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Christmas Customs Around the World - Did you know?

Christmas Traditions Around the World

In Ireland, it is traditional to see mince pies and a bottle of Guiness out as a snack for Santa.

In Spain, Portugal, Greece and Italy they set a model of Bethlehem under the Christmas tree.

In Czech Republic single women perform an unusual ritual on Christmas Eve Day, to find out if they will get married the next year.  They sit in front of the main door of the house with their back facing it and they throw a shoe over their shoulder. If the heel is towards the door it means they will find someone this year and they will leave the house. Otherwise they will not.

In Guatemala,there is a heavy smell of garbage and dirt on the morning of december 7people there clean their homes and make a pile of garbage on crossroads and make a devil statue above it and then burn it as it is believed that devil lives in the dirt of our homes,so this is done because of this myth.

In Caracas, Venezuela, on Christmas Eve morning, the roads are closed for cars so people can roller skate to the Mass.

In Netherlands, people celebrate the holiday on December 6th, awaiting for the arrival of Sinterklaas and his sidekick, Black Pete, who leave candies and gifts for the little girls and boys who filled their shoes with sweets for their horse.

In Germany too, they celebrate on December 6th the Nikolaustag (St. Claus Day). Children leave their shoes or boots outside the door of their houses to find it next morning filled with sweets. Also, they believe that it is the Christkind is theone who brings the gifts to children and not Santa Claus, whereas in Spain they believe it is the Wise Men, in Hungary it is Mikulás and in Italy they believe it is an old lady called Befana.

In New Zealand a tree called the 'Pohutakawa' that has red flowers is sometimes used as the christmas tree and in India, Banana or Mango trees are sometimes decorated.

In Australia, Christmas comes in the towards the beginning of the summer holidays! Children have their summer holidays from mid December to early February, so some people might even be camping at Christmas. Australians also decorate their houses with bunches of 'Christmas Bush', a native Australian tree with small green leaves and cream coloured flowers.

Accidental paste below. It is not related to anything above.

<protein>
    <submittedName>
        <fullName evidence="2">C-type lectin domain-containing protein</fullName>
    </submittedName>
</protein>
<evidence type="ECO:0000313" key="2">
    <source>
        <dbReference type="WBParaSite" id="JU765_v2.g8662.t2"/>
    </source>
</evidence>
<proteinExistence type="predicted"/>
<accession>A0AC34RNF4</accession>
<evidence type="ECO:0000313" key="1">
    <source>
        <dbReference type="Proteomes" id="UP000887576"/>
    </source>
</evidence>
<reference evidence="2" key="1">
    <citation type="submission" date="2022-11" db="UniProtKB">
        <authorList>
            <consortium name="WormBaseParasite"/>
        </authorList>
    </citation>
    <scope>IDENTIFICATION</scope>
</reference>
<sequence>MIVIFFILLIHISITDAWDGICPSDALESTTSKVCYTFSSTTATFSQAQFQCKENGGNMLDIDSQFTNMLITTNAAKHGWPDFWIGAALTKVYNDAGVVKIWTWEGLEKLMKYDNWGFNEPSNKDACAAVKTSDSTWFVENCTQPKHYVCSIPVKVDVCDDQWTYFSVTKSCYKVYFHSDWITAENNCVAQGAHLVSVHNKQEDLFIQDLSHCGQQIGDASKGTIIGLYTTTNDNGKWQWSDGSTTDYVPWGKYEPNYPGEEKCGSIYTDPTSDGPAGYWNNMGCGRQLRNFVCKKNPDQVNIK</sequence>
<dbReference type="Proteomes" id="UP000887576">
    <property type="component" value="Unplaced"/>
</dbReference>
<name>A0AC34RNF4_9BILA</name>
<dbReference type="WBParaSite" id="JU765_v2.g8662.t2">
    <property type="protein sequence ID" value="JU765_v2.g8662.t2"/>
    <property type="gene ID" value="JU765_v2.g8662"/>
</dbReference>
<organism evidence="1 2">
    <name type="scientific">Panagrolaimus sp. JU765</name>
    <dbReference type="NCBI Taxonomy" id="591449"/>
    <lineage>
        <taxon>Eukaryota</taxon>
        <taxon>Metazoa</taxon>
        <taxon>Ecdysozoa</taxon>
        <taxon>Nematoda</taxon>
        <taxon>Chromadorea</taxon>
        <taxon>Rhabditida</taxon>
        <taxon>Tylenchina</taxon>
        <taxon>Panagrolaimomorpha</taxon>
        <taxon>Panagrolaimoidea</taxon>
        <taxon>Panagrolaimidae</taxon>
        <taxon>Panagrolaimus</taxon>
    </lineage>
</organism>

Christmas is not a national holiday in Japan, so schools and businesses are normally open on December 25th. Fried chicken is often eaten on Christmas day. It is the busiest time of year for restaurants such as KFC and people can place orders at their local fast food restaurant in advance!

People in the Philippines like to celebrate Christmas for as long as possible! The playing of Christmas carols in shops can start in September! The formal Christmas celebrations start on 16th December when many people go the the first of nine pre-dawn or early morning masses which are called ‘Misa de Gallo'.

One of the most important ways of celebrating Christmas in Italy is the Nativity crib scene. A lot of Italian families have a Nativity crib in their homes. Cribs are traditionally put out on the 8th December. But the figure of the baby Jesus isn't put into the crib until the evening/night of December 24th!

Something popular and important that many Swedes do on Christmas Eve afternoon is to watch Donald Duck! Every year, since 1959, at 3.00pm on Christmas Eve, the TV station TV1 shows the Disney special "From All of Us to All of You" or in Swedish it's "Kalle Anka och hans vänner önskar God Jul" meaning "Donald Duck and his friends wish you a Merry Christmas." About 40 to 50% of the Swedish population stop to watch it!

via whychristmas

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2015.12.16 13:07 Wed


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